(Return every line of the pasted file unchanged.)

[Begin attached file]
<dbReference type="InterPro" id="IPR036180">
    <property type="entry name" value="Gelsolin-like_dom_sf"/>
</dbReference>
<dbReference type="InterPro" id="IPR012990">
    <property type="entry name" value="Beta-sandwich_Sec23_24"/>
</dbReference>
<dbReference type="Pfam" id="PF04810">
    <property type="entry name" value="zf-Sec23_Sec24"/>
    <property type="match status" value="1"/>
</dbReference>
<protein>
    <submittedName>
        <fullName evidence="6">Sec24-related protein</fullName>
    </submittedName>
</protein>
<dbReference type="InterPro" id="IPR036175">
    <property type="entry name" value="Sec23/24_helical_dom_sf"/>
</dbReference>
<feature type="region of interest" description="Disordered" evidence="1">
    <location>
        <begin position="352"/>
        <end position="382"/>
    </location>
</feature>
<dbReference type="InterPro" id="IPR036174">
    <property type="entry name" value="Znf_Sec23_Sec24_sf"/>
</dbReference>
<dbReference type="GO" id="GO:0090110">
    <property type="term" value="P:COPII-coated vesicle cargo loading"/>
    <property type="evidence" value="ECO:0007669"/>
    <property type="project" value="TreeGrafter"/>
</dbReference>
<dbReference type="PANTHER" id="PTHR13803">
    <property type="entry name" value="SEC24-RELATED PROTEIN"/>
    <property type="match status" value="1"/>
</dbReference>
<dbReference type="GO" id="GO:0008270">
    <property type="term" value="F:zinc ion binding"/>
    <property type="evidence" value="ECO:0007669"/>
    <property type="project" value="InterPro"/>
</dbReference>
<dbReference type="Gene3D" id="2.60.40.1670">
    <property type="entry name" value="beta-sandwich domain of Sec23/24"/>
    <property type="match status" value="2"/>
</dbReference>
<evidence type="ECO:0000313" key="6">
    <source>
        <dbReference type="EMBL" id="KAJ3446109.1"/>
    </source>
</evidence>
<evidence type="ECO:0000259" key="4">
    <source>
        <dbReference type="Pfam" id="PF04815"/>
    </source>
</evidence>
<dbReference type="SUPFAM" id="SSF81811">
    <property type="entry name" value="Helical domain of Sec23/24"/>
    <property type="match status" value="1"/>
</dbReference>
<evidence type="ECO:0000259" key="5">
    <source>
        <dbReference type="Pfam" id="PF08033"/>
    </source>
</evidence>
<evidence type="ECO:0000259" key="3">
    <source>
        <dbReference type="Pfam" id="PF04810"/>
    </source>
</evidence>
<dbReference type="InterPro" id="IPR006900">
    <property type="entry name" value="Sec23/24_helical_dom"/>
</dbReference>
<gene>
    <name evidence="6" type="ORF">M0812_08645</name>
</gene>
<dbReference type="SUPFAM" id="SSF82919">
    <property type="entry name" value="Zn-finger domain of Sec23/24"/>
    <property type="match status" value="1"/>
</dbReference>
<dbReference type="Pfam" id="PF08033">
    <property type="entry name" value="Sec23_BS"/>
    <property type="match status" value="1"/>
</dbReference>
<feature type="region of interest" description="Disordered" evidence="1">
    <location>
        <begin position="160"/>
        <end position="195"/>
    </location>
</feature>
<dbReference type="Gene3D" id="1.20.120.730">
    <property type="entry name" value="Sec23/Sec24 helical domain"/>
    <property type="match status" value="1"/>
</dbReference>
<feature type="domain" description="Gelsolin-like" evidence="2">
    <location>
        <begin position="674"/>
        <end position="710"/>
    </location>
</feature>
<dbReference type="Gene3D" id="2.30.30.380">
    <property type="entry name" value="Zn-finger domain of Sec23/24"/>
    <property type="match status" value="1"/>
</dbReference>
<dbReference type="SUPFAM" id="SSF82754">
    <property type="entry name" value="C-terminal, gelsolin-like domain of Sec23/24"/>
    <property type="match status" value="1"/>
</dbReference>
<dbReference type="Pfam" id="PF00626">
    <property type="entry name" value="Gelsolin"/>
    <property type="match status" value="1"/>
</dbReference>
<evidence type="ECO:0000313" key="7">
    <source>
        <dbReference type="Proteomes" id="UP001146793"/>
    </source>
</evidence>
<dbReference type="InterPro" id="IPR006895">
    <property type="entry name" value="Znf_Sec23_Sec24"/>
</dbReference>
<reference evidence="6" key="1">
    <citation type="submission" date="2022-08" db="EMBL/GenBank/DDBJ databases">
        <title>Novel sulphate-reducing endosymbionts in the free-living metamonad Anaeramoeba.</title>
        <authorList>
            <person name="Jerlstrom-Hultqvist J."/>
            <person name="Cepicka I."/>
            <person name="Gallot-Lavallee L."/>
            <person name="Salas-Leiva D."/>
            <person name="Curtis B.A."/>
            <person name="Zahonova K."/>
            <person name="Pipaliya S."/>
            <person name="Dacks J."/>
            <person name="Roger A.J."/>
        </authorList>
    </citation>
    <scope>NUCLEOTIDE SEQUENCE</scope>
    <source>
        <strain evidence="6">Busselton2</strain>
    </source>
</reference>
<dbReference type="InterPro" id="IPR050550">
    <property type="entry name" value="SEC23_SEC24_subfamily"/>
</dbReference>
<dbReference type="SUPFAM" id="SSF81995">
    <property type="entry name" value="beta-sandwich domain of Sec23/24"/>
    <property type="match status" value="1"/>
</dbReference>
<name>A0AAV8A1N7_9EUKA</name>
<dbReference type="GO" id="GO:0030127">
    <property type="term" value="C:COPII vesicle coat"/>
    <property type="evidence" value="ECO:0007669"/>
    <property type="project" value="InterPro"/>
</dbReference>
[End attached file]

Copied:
<dbReference type="InterPro" id="IPR036180">
    <property type="entry name" value="Gelsolin-like_dom_sf"/>
</dbReference>
<dbReference type="InterPro" id="IPR012990">
    <property type="entry name" value="Beta-sandwich_Sec23_24"/>
</dbReference>
<dbReference type="Pfam" id="PF04810">
    <property type="entry name" value="zf-Sec23_Sec24"/>
    <property type="match status" value="1"/>
</dbReference>
<protein>
    <submittedName>
        <fullName evidence="6">Sec24-related protein</fullName>
    </submittedName>
</protein>
<dbReference type="InterPro" id="IPR036175">
    <property type="entry name" value="Sec23/24_helical_dom_sf"/>
</dbReference>
<feature type="region of interest" description="Disordered" evidence="1">
    <location>
        <begin position="352"/>
        <end position="382"/>
    </location>
</feature>
<dbReference type="InterPro" id="IPR036174">
    <property type="entry name" value="Znf_Sec23_Sec24_sf"/>
</dbReference>
<dbReference type="GO" id="GO:0090110">
    <property type="term" value="P:COPII-coated vesicle cargo loading"/>
    <property type="evidence" value="ECO:0007669"/>
    <property type="project" value="TreeGrafter"/>
</dbReference>
<dbReference type="PANTHER" id="PTHR13803">
    <property type="entry name" value="SEC24-RELATED PROTEIN"/>
    <property type="match status" value="1"/>
</dbReference>
<dbReference type="GO" id="GO:0008270">
    <property type="term" value="F:zinc ion binding"/>
    <property type="evidence" value="ECO:0007669"/>
    <property type="project" value="InterPro"/>
</dbReference>
<dbReference type="Gene3D" id="2.60.40.1670">
    <property type="entry name" value="beta-sandwich domain of Sec23/24"/>
    <property type="match status" value="2"/>
</dbReference>
<evidence type="ECO:0000313" key="6">
    <source>
        <dbReference type="EMBL" id="KAJ3446109.1"/>
    </source>
</evidence>
<evidence type="ECO:0000259" key="4">
    <source>
        <dbReference type="Pfam" id="PF04815"/>
    </source>
</evidence>
<dbReference type="SUPFAM" id="SSF81811">
    <property type="entry name" value="Helical domain of Sec23/24"/>
    <property type="match status" value="1"/>
</dbReference>
<evidence type="ECO:0000259" key="5">
    <source>
        <dbReference type="Pfam" id="PF08033"/>
    </source>
</evidence>
<evidence type="ECO:0000259" key="3">
    <source>
        <dbReference type="Pfam" id="PF04810"/>
    </source>
</evidence>
<dbReference type="InterPro" id="IPR006900">
    <property type="entry name" value="Sec23/24_helical_dom"/>
</dbReference>
<gene>
    <name evidence="6" type="ORF">M0812_08645</name>
</gene>
<dbReference type="SUPFAM" id="SSF82919">
    <property type="entry name" value="Zn-finger domain of Sec23/24"/>
    <property type="match status" value="1"/>
</dbReference>
<dbReference type="Pfam" id="PF08033">
    <property type="entry name" value="Sec23_BS"/>
    <property type="match status" value="1"/>
</dbReference>
<feature type="region of interest" description="Disordered" evidence="1">
    <location>
        <begin position="160"/>
        <end position="195"/>
    </location>
</feature>
<dbReference type="Gene3D" id="1.20.120.730">
    <property type="entry name" value="Sec23/Sec24 helical domain"/>
    <property type="match status" value="1"/>
</dbReference>
<feature type="domain" description="Gelsolin-like" evidence="2">
    <location>
        <begin position="674"/>
        <end position="710"/>
    </location>
</feature>
<dbReference type="Gene3D" id="2.30.30.380">
    <property type="entry name" value="Zn-finger domain of Sec23/24"/>
    <property type="match status" value="1"/>
</dbReference>
<dbReference type="SUPFAM" id="SSF82754">
    <property type="entry name" value="C-terminal, gelsolin-like domain of Sec23/24"/>
    <property type="match status" value="1"/>
</dbReference>
<dbReference type="Pfam" id="PF00626">
    <property type="entry name" value="Gelsolin"/>
    <property type="match status" value="1"/>
</dbReference>
<evidence type="ECO:0000313" key="7">
    <source>
        <dbReference type="Proteomes" id="UP001146793"/>
    </source>
</evidence>
<dbReference type="InterPro" id="IPR006895">
    <property type="entry name" value="Znf_Sec23_Sec24"/>
</dbReference>
<reference evidence="6" key="1">
    <citation type="submission" date="2022-08" db="EMBL/GenBank/DDBJ databases">
        <title>Novel sulphate-reducing endosymbionts in the free-living metamonad Anaeramoeba.</title>
        <authorList>
            <person name="Jerlstrom-Hultqvist J."/>
            <person name="Cepicka I."/>
            <person name="Gallot-Lavallee L."/>
            <person name="Salas-Leiva D."/>
            <person name="Curtis B.A."/>
            <person name="Zahonova K."/>
            <person name="Pipaliya S."/>
            <person name="Dacks J."/>
            <person name="Roger A.J."/>
        </authorList>
    </citation>
    <scope>NUCLEOTIDE SEQUENCE</scope>
    <source>
        <strain evidence="6">Busselton2</strain>
    </source>
</reference>
<dbReference type="InterPro" id="IPR050550">
    <property type="entry name" value="SEC23_SEC24_subfamily"/>
</dbReference>
<dbReference type="SUPFAM" id="SSF81995">
    <property type="entry name" value="beta-sandwich domain of Sec23/24"/>
    <property type="match status" value="1"/>
</dbReference>
<name>A0AAV8A1N7_9EUKA</name>
<dbReference type="GO" id="GO:0030127">
    <property type="term" value="C:COPII vesicle coat"/>
    <property type="evidence" value="ECO:0007669"/>
    <property type="project" value="InterPro"/>
</dbReference>